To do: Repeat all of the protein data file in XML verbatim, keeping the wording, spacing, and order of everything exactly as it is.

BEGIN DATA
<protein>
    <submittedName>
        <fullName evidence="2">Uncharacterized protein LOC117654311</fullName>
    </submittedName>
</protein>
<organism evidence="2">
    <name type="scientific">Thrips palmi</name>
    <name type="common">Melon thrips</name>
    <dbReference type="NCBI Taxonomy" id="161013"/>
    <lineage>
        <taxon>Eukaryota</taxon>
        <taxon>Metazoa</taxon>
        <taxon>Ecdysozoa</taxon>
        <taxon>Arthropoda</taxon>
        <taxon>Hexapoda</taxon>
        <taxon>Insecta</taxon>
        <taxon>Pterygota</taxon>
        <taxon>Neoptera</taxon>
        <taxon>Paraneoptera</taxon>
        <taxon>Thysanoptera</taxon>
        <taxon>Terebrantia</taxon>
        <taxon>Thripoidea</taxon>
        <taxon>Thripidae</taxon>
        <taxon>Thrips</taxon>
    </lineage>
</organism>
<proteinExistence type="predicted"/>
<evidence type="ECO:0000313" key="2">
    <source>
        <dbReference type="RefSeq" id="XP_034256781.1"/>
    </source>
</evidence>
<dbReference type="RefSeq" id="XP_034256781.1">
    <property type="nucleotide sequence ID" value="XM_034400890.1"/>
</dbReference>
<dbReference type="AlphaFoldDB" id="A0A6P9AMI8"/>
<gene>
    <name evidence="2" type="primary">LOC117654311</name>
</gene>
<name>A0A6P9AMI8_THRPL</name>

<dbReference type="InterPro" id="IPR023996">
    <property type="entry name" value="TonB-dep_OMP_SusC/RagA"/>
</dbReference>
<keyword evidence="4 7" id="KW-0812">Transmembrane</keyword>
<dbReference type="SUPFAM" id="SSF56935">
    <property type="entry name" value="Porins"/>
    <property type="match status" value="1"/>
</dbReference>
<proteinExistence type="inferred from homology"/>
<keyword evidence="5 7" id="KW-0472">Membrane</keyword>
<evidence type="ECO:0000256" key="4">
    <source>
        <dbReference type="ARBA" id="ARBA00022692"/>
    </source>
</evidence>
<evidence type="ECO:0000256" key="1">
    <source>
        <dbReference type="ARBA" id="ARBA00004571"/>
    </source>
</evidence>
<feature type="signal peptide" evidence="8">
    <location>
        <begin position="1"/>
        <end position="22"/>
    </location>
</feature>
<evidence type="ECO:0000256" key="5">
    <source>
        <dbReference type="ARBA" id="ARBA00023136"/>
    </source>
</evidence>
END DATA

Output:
<protein>
    <submittedName>
        <fullName evidence="2">Uncharacterized protein LOC117654311</fullName>
    </submittedName>
</protein>
<organism evidence="2">
    <name type="scientific">Thrips palmi</name>
    <name type="common">Melon thrips</name>
    <dbReference type="NCBI Taxonomy" id="161013"/>
    <lineage>
        <taxon>Eukaryota</taxon>
        <taxon>Metazoa</taxon>
        <taxon>Ecdysozoa</taxon>
        <taxon>Arthropoda</taxon>
        <taxon>Hexapoda</taxon>
        <taxon>Insecta</taxon>
        <taxon>Pterygota</taxon>
        <taxon>Neoptera</taxon>
        <taxon>Paraneoptera</taxon>
        <taxon>Thysanoptera</taxon>
        <taxon>Terebrantia</taxon>
        <taxon>Thripoidea</taxon>
        <taxon>Thripidae</taxon>
        <taxon>Thrips</taxon>
    </lineage>
</organism>
<proteinExistence type="predicted"/>
<evidence type="ECO:0000313" key="2">
    <source>
        <dbReference type="RefSeq" id="XP_034256781.1"/>
    </source>
</evidence>
<dbReference type="RefSeq" id="XP_034256781.1">
    <property type="nucleotide sequence ID" value="XM_034400890.1"/>
</dbReference>
<dbReference type="AlphaFoldDB" id="A0A6P9AMI8"/>
<gene>
    <name evidence="2" type="primary">LOC117654311</name>
</gene>
<name>A0A6P9AMI8_THRPL</name>

<dbReference type="InterPro" id="IPR023996">
    <property type="entry name" value="TonB-dep_OMP_SusC/RagA"/>
</dbReference>
<keyword evidence="4 7" id="KW-0812">Transmembrane</keyword>
<dbReference type="SUPFAM" id="SSF56935">
    <property type="entry name" value="Porins"/>
    <property type="match status" value="1"/>
</dbReference>
<proteinExistence type="inferred from homology"/>
<keyword evidence="5 7" id="KW-0472">Membrane</keyword>
<evidence type="ECO:0000256" key="4">
    <source>
        <dbReference type="ARBA" id="ARBA00022692"/>
    </source>
</evidence>
<evidence type="ECO:0000256" key="1">
    <source>
        <dbReference type="ARBA" id="ARBA00004571"/>
    </source>
</evidence>
<feature type="signal peptide" evidence="8">
    <location>
        <begin position="1"/>
        <end position="22"/>
    </location>
</feature>
<evidence type="ECO:0000256" key="5">
    <source>
        <dbReference type="ARBA" id="ARBA00023136"/>
    </source>
</evidence>